Lolita  

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After its publication, the novel attained a classic status, becoming one of the best known and most controversial examples of [[20th century]] literature. The name "Lolita" has entered pop culture to describe a sexually precocious young girl. After its publication, the novel attained a classic status, becoming one of the best known and most controversial examples of [[20th century]] literature. The name "Lolita" has entered pop culture to describe a sexually precocious young girl.
-The novel was adapted to film twice, once [[Lolita (1962 film)|in 1962]] by [[Stanley Kubrick]] starring [[James Mason]] as Humbert Humbert, and again [[Lolita (1997 film)|in 1997]] by [[Adrian Lyne]], starring [[Jeremy Irons]]. [http://en.wikipedia.org/wiki/{{PAGENAMEE}}] [May 2007]+The novel was adapted to film twice, once [[Lolita (1962 film)|in 1962]] by [[Stanley Kubrick]] starring [[James Mason]] as Humbert Humbert, and again [[Lolita (1997 film)|in 1997]] by [[Adrian Lyne]], starring [[Jeremy Irons]].
 + 
 +== See also ==
 +*[[Nymphet]]
 +{{GFDL}}

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Train wreck at Montparnasse (October 22, 1895) by Studio Lévy and Sons.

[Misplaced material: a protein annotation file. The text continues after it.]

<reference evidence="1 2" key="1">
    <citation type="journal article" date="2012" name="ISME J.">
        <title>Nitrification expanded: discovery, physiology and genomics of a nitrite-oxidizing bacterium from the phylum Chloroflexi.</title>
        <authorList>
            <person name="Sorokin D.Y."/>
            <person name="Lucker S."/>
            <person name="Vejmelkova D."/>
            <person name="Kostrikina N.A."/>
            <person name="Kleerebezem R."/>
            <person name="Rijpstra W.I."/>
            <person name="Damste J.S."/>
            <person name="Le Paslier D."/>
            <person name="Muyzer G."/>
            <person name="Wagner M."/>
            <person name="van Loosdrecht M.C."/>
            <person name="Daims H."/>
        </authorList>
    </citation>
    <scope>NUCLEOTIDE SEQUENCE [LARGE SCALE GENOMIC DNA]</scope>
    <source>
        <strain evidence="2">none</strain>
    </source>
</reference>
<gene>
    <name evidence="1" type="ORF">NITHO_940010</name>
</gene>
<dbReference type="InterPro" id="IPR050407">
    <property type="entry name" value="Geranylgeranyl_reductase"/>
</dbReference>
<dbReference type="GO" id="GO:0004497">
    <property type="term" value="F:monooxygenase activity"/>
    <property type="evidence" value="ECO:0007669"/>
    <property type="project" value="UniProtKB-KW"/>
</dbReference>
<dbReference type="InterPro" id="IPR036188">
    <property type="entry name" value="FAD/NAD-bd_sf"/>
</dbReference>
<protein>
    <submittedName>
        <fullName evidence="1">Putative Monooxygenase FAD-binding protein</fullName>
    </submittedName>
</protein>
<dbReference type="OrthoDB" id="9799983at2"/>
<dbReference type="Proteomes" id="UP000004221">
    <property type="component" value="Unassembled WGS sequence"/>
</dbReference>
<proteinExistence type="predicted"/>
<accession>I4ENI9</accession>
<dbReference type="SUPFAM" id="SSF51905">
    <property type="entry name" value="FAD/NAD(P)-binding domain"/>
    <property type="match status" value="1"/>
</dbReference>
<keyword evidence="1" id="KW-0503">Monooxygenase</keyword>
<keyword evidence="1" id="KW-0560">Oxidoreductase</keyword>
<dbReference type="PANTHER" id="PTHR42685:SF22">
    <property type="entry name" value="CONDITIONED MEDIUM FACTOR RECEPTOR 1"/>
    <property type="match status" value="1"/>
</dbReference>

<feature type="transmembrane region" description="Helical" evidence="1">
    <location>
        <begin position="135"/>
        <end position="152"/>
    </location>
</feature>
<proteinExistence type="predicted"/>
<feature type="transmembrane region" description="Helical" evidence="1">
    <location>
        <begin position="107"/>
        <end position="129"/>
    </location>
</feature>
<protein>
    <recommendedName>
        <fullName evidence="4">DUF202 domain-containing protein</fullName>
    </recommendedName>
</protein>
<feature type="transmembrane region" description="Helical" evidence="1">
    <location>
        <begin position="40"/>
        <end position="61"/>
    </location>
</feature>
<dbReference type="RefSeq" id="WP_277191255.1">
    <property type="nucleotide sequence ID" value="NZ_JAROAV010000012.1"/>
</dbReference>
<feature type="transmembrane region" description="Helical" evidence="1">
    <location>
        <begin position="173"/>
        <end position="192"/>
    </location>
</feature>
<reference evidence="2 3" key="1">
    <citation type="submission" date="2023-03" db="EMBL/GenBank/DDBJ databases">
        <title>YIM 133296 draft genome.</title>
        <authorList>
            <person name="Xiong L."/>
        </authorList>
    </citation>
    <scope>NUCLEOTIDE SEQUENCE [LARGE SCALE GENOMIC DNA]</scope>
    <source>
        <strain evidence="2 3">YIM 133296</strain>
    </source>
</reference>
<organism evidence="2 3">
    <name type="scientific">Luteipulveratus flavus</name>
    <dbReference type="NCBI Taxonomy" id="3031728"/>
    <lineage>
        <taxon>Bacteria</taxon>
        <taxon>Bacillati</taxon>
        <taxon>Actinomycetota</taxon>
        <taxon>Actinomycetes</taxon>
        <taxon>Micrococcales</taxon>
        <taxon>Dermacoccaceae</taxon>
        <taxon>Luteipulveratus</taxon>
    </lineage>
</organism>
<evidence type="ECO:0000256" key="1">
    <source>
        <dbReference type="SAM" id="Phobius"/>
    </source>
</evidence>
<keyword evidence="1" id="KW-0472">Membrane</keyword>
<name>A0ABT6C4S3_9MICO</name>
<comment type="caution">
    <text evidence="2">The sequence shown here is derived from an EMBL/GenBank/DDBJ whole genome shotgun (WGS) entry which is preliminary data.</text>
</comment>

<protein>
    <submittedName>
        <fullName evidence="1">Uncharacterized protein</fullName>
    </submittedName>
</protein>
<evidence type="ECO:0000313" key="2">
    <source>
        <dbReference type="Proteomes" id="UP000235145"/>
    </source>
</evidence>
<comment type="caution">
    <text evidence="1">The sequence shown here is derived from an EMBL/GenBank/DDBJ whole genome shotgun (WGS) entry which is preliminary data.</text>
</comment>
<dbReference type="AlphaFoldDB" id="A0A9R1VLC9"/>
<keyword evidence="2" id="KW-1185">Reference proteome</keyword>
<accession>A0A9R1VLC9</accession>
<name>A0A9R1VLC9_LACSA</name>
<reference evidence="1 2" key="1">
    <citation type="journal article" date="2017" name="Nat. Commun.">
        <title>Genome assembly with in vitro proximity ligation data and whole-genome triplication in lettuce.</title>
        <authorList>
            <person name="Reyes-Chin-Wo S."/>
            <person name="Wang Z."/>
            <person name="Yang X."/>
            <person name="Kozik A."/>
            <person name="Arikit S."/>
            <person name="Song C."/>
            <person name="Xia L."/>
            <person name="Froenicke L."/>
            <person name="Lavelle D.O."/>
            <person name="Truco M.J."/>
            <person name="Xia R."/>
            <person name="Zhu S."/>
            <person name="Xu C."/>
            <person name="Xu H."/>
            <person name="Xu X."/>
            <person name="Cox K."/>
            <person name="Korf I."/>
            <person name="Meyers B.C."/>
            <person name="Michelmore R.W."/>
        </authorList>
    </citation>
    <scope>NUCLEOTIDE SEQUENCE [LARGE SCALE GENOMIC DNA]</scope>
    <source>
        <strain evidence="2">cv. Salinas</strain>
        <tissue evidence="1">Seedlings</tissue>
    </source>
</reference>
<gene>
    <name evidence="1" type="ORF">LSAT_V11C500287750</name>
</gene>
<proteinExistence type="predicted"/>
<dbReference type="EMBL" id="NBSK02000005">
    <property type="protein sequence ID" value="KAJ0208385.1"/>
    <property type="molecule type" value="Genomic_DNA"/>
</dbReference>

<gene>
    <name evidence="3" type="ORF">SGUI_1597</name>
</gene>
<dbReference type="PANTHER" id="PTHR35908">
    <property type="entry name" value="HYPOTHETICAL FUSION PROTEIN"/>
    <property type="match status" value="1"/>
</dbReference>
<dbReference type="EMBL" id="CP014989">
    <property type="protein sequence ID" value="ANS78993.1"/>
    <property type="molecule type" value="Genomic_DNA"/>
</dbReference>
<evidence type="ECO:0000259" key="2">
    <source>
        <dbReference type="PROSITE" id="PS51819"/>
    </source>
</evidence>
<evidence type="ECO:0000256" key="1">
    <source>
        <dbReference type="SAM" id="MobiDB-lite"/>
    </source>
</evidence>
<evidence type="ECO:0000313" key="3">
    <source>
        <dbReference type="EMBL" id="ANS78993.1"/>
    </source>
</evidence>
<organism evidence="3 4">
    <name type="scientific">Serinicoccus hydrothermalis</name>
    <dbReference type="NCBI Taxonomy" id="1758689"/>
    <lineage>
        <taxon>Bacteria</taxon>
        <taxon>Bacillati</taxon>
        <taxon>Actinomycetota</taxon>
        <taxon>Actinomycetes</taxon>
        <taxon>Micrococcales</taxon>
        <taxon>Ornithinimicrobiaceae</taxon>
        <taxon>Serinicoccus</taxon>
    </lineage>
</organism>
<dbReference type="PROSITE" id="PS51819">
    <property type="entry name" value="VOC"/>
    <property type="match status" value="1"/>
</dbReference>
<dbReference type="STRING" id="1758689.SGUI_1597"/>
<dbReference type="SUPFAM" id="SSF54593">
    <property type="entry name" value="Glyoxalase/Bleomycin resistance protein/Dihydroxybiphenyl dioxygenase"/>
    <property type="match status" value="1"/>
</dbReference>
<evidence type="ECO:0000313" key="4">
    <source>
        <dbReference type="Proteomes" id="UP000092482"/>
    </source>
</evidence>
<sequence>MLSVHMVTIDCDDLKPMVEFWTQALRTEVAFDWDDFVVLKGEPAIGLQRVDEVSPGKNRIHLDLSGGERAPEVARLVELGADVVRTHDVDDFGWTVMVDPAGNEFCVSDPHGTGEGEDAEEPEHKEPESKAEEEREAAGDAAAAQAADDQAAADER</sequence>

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Train wreck at Montparnasse (October 22, 1895) by Studio Lévy and Sons.

Lolita (1955) is a novel by Vladimir Nabokov. The novel was first written in English and published in 1955 in Paris, later translated by the author into Russian and published in 1967 in New York. The novel is both internationally famous for its innovative style and infamous for its controversial subject: the book's narrator and protagonist Humbert Humbert becoming sexually obsessed with a twelve-year-old girl named Dolores Haze.

After its publication, the novel attained a classic status, becoming one of the best known and most controversial examples of 20th century literature. The name "Lolita" has entered pop culture to describe a sexually precocious young girl.

The novel was adapted to film twice, once in 1962 by Stanley Kubrick starring James Mason as Humbert Humbert, and again in 1997 by Adrian Lyne, starring Jeremy Irons.

See also




Unless indicated otherwise, the text in this article is either based on Wikipedia article "Lolita" or another language Wikipedia page thereof used under the terms of the GNU Free Documentation License; or on original research by Jahsonic and friends. See Art and Popular Culture's copyright notice.

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